The Best Humidifiers to Soothe Our Dried-Out Schnozzes
Dear Reader: Ah, autumn -- when our eyes delight in falling golden leaves, the air turns crisp, and our noses become cracked, dried up bloody messes. As apartment dwellers who have no control over the thermostat and suffer through nights of Saharan dryness, we feel your good lady's pain. We also have a rescue plan for you.
Humidifiers have come a long way from the versions many of us grew up with, which were basically hot pots that boiled water and sent out jets of scorching steam. (Ed. Note: We grew up with the "Chicago Special," a pot of water on the heater, so it would quietly evaporate. Didn't work so well.) They were unsophisticated, used relatively large amounts of energy, and, since they ran until you unplugged them, could actually make interiors too humid and cause potentially dangerous mold and mildew issues (not to mention the occasional steam burn). For a few years, pediatricians and allergy specialists considered them machina non grata in a lot of households. Thankfully, innovators have since, um, innovated, and now the technologies are far more user-friendly. But, as it turns out, several core problems with humidifiers remain.
There are three main types of tabletop humidifiers: vaporizing, evaporative and ultrasonic. (There are also whole-home HVAC versions, but we'll refer you to the good men of 'This Old House' for that.) Vaporizing models are akin to the old-school ones, because they produce hot steam from boiled water. Evaporative humidifiers rely on a fan that blows air against a water-soaked fabric wick, causing the water to, obviously, evaporate. And ultrasonic models use ultra-high frequency vibrations to break water into tiny droplets that become a mist. Each of these have their strengths and weaknesses, but we tend to prefer the library-quiet functioning and energy efficiency of ultrasonic models.
There are, however, a few overarching concerns when using any humidifier. The first is the aforementioned concern of too much humidity; you'll want to keep your indoor humidity between 30- and 55-percent or so; anything above 60-percent will promote mold and mildew, as well as the growth of dust mites. Ew. As such, you'll want a humidifier that has a built-in, accurate humidistat, which works like a thermostat for humidity. At the very least, don't leave them running constantly. (You can also buy hand-held hygrometers that measure air dampness, if you're really into this whole humidity thing.)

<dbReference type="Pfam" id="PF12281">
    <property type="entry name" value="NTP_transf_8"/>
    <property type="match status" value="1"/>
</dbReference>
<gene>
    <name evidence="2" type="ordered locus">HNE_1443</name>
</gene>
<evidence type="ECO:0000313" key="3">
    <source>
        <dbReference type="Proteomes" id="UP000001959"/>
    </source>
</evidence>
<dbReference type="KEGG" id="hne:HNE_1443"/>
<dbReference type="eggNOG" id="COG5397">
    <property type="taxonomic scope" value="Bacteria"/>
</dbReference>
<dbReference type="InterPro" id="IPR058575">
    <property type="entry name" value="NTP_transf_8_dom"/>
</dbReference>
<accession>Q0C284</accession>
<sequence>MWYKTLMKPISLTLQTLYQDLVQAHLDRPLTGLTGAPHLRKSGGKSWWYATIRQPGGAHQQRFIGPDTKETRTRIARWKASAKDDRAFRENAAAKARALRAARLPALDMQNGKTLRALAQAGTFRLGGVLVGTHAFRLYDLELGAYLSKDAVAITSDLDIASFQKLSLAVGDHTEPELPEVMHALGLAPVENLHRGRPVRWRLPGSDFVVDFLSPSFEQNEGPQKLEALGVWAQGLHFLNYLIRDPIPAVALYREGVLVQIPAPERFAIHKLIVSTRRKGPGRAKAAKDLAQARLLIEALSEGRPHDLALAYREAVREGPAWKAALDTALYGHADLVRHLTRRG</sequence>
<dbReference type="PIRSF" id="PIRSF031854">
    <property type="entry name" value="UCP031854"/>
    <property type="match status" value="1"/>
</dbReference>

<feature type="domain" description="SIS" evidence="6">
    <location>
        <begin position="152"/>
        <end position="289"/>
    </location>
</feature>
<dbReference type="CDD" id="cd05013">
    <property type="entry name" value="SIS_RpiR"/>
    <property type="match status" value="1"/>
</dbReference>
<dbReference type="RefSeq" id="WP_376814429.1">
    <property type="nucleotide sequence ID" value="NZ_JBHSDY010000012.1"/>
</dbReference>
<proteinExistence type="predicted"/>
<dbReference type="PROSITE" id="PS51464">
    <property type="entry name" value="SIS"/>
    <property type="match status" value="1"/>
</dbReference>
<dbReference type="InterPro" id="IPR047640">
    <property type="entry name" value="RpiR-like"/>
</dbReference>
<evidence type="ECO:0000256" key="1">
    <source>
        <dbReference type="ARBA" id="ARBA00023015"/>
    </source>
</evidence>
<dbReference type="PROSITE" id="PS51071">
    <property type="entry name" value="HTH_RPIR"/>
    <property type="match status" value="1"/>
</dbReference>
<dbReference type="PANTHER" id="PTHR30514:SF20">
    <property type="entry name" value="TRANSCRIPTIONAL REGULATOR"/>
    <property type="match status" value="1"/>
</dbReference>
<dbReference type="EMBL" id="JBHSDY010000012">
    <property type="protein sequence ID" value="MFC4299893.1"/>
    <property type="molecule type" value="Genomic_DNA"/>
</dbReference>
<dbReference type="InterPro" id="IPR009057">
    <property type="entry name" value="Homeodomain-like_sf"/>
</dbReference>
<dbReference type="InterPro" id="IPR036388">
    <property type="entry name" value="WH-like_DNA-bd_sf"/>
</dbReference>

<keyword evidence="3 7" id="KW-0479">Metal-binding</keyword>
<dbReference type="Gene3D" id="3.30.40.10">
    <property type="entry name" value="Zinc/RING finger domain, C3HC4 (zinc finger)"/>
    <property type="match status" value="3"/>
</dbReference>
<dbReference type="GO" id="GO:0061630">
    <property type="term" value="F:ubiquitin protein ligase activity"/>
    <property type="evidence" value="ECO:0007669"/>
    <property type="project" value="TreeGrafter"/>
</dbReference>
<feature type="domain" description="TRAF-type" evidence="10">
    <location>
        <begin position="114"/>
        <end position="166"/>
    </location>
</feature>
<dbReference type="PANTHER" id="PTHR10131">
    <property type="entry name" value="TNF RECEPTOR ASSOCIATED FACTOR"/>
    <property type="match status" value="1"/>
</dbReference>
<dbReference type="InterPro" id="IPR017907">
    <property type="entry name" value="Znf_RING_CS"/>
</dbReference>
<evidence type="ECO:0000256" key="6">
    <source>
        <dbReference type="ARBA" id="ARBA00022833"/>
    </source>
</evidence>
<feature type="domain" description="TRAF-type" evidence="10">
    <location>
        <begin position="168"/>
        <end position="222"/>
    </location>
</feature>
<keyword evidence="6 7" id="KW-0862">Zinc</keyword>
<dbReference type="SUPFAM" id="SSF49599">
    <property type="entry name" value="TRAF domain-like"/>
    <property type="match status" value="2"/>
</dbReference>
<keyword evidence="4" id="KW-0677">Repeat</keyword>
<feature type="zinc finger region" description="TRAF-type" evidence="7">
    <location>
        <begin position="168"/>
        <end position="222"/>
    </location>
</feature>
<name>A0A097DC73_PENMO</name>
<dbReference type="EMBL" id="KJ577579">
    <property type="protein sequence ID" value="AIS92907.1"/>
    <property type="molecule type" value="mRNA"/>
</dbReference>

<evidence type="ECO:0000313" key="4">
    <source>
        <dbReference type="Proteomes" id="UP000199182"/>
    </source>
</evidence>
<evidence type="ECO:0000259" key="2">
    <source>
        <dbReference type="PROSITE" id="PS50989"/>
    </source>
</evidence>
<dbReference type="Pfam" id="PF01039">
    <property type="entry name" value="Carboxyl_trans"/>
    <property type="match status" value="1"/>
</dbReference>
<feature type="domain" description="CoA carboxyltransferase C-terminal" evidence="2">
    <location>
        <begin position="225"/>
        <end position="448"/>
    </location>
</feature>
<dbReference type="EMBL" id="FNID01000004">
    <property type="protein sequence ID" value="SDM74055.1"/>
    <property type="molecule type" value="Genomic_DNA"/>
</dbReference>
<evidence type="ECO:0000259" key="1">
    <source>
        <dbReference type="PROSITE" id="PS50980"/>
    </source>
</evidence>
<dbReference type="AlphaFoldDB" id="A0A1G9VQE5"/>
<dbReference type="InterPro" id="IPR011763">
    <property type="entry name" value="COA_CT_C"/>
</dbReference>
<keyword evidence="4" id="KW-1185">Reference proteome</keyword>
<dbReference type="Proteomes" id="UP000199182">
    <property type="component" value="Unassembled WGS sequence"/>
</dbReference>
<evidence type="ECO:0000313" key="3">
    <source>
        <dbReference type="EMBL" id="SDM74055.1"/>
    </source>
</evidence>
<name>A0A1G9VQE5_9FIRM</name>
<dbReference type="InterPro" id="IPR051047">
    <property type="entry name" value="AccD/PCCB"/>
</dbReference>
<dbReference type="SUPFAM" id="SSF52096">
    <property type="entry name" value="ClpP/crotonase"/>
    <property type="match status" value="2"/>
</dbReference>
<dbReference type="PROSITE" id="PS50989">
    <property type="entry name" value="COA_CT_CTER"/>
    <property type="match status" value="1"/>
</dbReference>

Humidifiers also require frequent cleanings -- as in every few days -- or the stagnant water in the tank will basically turn into a pool of bacteria, mold and mildew that will then be sprayed all over your abode; it's actually a serious health risk. (Have a read about humidifier lung if you don't believe us.) So, take into consideration how easy each humidifier is to clean, and whether it has mineral filters or anti-bacterial and -microbial technology. Some humidifiers may also spread micro-particles of minerals like calcium that end up as a fine white dust all over your house, or worse, into your lungs. Using distilled water helps, and evaporative humidifiers are immune to this issue. Still, the wicks absorb minerals, and eventually get clogged (as well as moldy or mildew-laden), requiring regular cleanings or replacement.
And finally, tabletop humidifiers have to be placed about three feet above the ground (say, on a table top) in order to function properly; otherwise, they'll humidify your floor and nearby furniture instead of circulating humidity throughout your home. So, on to our preferred models!
We particularly like the 7144's hygienic features. To prevent the build-up of microbes, mold, mildew, minerals and other airborne menaces, it boasts a four-stage sanitation system: a replaceable demineralization cartridge coated in silver; an ionic silver stick that prevents microbe growth in the water tank; an optional water-preheating system that cooks the water to 176 degrees to kill most bacteria; and, finally, the ultrasonic system itself, which Air-O-Swiss claims will kill most microbes.
The 1.5-gallon tank holds enough water to last overnight, though the 7144 can pump out as many as three gallons per day -- so running it full time requires a couple water changes. Changing water is almost universally a pain, and in this case requires popping out the 1.5-gallon tank, flipping it over, unscrewing the filter, and filling it in a kitchen sink (or using a spray hose). This results in some spillage, but is relatively worry-free.
The major downside to the 7144 is having to buy a new silver stick each year and new filters every few months (depending on your water). We've read a significant number of user complaints, too, about fine white dust covering the house (even with the 7144's mineral filter). We suspect those users probably have particularly hard or mineral-filled water, but, just the same, you may have to use pre-filtered and/or distilled water.
HoMedics Ultrasonic Humidifier CM50
The mist volume is adjustable by a simple dial, and the nozzle can be set to oscillate. In theory, the oscillation would spread the water in a wider area, but we're not sure that it would have much real-world benefit unless set to full power. Like the 7144, the CM50 has a replaceable demineralization cartridge, and may also suffer from phantom white dust issues if you have particularly hard water. Filling up the water is a slight chore, involving some flipping and unscrewing. Overall, though, the CM50 does what it's supposed to do well, and is nicely featured for the price.